Friday, November 27, 2009

How's Your Neurosignature?

Our brain is a small amount of mass weighing about 3 lbs. It's a collection of 100 billion nerve cells, called neurons. Yet, it is estimated that the brain can store more facts, impressions and information than are contained in the entire nine million volumes of the Library of Congress.

Mark Twain wrote, "What a wee little part of a person’s life are his acts and his words! His real life is led in his head, and is known to none but himself. All day long, the mill of his brain is grinding, and his thoughts, not those other things, are his history."Jonathan Edwards put it this way:

“The ideas and images in men’s minds are the invisible powers that constantly govern them.”

Scientists, who study the brain tell us that when a thought is triggered, synapses fire and send the message of that thought to another part of the brain that influences emotions, responses, attitudes etc.

Any pattern of thought or action repeated many times results in a habit with a corresponding neurosignature, or brain groove. If a similar synapses fire happens consistently over a period of time, actual, visible grooves literally form on the surface of the brain. A brain groove is a series of interconnected neurons that carry the thought patterns of a particular habit.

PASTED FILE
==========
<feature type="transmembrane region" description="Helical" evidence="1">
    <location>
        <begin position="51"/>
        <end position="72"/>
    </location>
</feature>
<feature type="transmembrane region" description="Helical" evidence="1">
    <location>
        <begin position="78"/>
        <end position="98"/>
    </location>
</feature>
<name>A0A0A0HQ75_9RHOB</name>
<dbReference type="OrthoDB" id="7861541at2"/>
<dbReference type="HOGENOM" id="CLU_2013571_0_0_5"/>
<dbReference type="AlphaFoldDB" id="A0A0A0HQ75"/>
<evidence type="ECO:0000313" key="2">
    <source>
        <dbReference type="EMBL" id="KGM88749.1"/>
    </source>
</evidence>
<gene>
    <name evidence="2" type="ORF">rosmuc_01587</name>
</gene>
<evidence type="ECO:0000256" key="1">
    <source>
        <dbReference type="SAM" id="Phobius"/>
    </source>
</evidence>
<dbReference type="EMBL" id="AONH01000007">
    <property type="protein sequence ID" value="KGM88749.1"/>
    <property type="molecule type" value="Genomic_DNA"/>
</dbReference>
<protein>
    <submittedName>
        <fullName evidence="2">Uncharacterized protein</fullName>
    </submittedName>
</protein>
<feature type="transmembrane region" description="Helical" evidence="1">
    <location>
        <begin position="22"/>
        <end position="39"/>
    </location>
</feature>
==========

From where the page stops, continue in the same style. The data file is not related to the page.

After these grooves are formed, one’s thoughts begin to automatically flow in a certain pattern – they follow the groove. Before long, no matter what the situation. No matter how hopeful and optimistic the outcome may look. Our thoughts will still flow down the groove of lest resistance, much like water in an arid desert.

The question then becomes, what does our individual "neurosignature" look like?

Psychologist Mihalyi Csikszentmihaly has done years of research in which thousands of subjects are given pagers that go off at random intervals. People have to write down what they are doing and thinking and feeling when that happens. One of the most striking findings of these studies involves the effect of solitude.

When people are alone, undistracted by noise or activity, their minds naturally drift toward an awareness of discontentment, a sense of inadequacy, anxiety about the future, and a chronic sense of self-preoccupation.

Csikszentmihalyi writes,

Contrary to what we tend to assume, the normal state of the mind is chaos… When we are left alone, with no demands on attention, the basic disorder of the mind reveals itself. With nothing t do, it begins to follow random patterns, usually stopping to consider something painful or disturbing… entropy is the normal state of consciousness.

To avoid this condition, people are naturally eager to fill their minds with whatever information is readily available, as long as it distracts attention from turning inward and dwelling on negative feelings. This explains why such a huge proportion of time is invested in watching television, despite the fact that it is very rarely enjoyed.

The good news is that we can actually restructure our own neurosignatures.

"The mind controlled by the sinful nature is death,

but the mind controlled by the Spirit is life and peace."
(Romans 8:6)

"Whatever is true, whatever is noble, whatever is right, whatever is pure, whatever is lovely, whatever is admirable—if anything is excellent or praiseworthy—think about such things."

(Philippians 4:8)

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